More, reliable, scholarship indicates that the game evolved from the Indian game Chaturanga. In Sanskrit, Chaturanga can refer to the English '4'. If each competitor in modern chess has a 'hand' of pieces they play with, then Chaturanga consisted of 4 such hands. Each hand had a rook (elephant rider), bishop, king, queen, and 4 pawns. Dice were also used indicating the game had a much higher degree of chance than today. Little evidence exists suggesting that Chaturanga was used in any initiatory capacity. The game bounced back and forth between the middle east, india and europe for several hundred years, evolving slowly into the game we know today. Do you believe this?

In the past 7 months I have taught 11 children to play chess. Of those 11, 4 have taught others. I just finished running a 4 week chess tournament which I designed to reward playing almost as much as winning games. At the end the top two children had played almost 40 games each, both of them only attending the program 4 days a week. Several of them got their parents to buy chess sets so they can practice at home. One even held a family tournament with the same structure as the one I set up. If you try to tell a child that the bishop's movement represents the primordial fiery triangle and the primordial watery triangle, immediately their eyes will glaze over. If you ask them why they like chess, many say that they "just do" or "I don't know." Ask any adult "Is chess good for kids?" (demon is) and they will say "Yes." ask them why and you get an incomplete answer about it helping their brains, or teaching thinking skills. Many games go without a winner. Yet they continue to play day after day.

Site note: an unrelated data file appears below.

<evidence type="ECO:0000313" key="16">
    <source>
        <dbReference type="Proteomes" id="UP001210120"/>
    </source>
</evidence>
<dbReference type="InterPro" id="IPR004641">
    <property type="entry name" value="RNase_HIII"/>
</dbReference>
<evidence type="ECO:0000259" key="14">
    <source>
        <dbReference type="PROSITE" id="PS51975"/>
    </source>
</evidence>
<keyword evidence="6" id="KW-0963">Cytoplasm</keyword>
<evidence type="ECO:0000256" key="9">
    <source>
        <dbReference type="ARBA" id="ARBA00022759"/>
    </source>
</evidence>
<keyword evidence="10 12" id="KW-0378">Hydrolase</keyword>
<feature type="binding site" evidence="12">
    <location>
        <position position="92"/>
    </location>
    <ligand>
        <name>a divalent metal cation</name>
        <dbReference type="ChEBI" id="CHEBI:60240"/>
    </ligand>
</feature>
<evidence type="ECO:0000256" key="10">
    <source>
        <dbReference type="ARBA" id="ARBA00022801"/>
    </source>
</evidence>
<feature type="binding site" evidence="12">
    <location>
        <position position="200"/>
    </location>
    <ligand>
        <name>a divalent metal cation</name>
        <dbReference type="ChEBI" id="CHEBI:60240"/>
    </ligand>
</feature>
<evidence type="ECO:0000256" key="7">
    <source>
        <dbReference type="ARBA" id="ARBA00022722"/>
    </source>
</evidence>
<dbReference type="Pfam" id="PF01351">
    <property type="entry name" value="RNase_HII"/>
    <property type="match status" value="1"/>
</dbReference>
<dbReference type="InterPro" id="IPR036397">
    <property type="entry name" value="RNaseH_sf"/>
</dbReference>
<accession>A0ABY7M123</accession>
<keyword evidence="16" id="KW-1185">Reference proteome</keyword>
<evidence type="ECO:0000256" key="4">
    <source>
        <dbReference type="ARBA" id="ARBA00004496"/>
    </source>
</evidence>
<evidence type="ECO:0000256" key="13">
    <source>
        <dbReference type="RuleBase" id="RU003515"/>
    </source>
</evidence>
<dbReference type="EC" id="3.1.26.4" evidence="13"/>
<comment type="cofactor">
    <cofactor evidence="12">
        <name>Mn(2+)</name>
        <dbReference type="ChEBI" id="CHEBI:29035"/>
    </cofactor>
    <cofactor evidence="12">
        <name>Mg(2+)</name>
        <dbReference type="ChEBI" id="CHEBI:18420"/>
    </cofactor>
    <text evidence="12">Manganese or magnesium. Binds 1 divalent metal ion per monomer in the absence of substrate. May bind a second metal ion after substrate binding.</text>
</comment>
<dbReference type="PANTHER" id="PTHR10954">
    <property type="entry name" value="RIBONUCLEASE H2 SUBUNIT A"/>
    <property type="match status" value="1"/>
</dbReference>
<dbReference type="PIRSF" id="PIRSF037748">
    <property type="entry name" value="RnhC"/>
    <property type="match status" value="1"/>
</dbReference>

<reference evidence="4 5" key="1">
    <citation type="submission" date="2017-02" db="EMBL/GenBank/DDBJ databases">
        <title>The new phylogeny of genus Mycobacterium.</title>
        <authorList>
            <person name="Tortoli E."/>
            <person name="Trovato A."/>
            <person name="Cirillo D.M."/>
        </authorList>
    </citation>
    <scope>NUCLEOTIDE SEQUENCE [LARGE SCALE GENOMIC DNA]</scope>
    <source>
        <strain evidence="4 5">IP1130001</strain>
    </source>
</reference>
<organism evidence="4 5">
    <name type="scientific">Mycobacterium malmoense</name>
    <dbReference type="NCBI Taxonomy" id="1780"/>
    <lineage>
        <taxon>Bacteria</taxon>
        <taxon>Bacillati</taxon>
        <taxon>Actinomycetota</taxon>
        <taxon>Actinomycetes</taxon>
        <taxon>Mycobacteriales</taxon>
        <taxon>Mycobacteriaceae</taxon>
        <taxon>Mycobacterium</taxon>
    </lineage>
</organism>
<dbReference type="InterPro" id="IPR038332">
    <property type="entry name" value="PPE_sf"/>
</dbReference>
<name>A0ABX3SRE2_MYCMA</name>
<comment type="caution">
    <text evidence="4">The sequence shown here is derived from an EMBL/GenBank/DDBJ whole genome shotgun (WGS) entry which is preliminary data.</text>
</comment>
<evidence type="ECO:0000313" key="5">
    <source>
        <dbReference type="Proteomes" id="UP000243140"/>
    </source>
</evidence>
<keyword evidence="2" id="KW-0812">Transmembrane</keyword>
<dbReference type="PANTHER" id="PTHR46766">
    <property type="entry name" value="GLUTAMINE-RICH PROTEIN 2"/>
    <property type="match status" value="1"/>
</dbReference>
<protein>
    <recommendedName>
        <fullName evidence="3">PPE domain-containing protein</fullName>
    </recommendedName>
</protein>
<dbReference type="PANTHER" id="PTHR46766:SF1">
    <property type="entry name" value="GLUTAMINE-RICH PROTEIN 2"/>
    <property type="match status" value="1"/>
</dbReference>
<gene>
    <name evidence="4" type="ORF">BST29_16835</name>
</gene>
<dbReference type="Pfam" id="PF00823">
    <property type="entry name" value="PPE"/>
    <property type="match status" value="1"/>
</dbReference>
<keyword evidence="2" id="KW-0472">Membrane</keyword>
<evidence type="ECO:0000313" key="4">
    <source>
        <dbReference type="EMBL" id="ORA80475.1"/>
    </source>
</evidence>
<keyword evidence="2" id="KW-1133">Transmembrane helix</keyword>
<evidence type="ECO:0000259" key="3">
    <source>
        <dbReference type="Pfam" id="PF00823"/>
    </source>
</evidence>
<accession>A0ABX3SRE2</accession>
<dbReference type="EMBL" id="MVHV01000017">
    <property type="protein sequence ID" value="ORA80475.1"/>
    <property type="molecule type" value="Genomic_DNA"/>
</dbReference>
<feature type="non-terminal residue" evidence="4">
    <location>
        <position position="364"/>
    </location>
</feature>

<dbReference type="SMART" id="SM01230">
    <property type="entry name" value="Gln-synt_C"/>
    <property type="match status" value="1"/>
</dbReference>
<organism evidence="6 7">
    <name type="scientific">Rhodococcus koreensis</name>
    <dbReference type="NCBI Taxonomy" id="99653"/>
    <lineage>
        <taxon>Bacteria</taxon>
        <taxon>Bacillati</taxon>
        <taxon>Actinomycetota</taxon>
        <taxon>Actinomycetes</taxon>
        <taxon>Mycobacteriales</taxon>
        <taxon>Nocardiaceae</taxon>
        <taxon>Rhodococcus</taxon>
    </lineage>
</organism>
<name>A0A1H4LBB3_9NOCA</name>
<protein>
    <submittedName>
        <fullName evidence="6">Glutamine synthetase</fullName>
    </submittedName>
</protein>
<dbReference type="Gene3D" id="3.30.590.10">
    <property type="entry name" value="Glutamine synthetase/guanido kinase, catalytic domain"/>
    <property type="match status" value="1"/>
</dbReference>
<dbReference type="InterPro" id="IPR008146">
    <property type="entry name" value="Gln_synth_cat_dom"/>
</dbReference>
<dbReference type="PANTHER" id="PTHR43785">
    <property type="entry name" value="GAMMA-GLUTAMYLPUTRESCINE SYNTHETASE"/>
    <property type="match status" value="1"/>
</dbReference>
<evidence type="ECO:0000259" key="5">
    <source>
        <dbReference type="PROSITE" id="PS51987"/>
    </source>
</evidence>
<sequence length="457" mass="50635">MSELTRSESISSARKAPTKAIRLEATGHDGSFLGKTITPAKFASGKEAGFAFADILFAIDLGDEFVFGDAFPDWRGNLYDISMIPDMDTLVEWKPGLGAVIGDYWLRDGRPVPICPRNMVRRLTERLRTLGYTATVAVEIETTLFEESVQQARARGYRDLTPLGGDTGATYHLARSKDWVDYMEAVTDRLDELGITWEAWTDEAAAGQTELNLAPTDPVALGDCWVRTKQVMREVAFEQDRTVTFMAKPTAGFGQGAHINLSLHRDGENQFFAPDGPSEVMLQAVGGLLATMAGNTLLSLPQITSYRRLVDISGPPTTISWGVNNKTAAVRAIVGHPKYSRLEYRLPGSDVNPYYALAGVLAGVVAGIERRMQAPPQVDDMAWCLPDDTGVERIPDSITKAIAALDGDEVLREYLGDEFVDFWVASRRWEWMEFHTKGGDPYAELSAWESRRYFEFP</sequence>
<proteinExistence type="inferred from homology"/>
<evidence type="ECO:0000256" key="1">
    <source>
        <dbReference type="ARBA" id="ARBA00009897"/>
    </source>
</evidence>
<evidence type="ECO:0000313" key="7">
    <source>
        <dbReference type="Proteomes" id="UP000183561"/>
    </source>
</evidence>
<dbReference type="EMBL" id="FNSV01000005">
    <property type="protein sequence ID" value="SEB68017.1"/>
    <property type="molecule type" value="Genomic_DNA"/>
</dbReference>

It takes a long time to get good at chess. The way you play the game today should in no way resemble the way you play it next year or the year after. The game initiates the candidate by altering their neural pathways, sharpening their critical and combinatronic thinking. The simplicity of the figures and board mean that no additional symbols need application for resonance. I conjecture that the relationship between the game and any change to the internal process happens mostly unconsciously and automatically. If everything appears the same after enlightenment anyway, why conflate something so simply elegant when you can just relax and let it wash over you?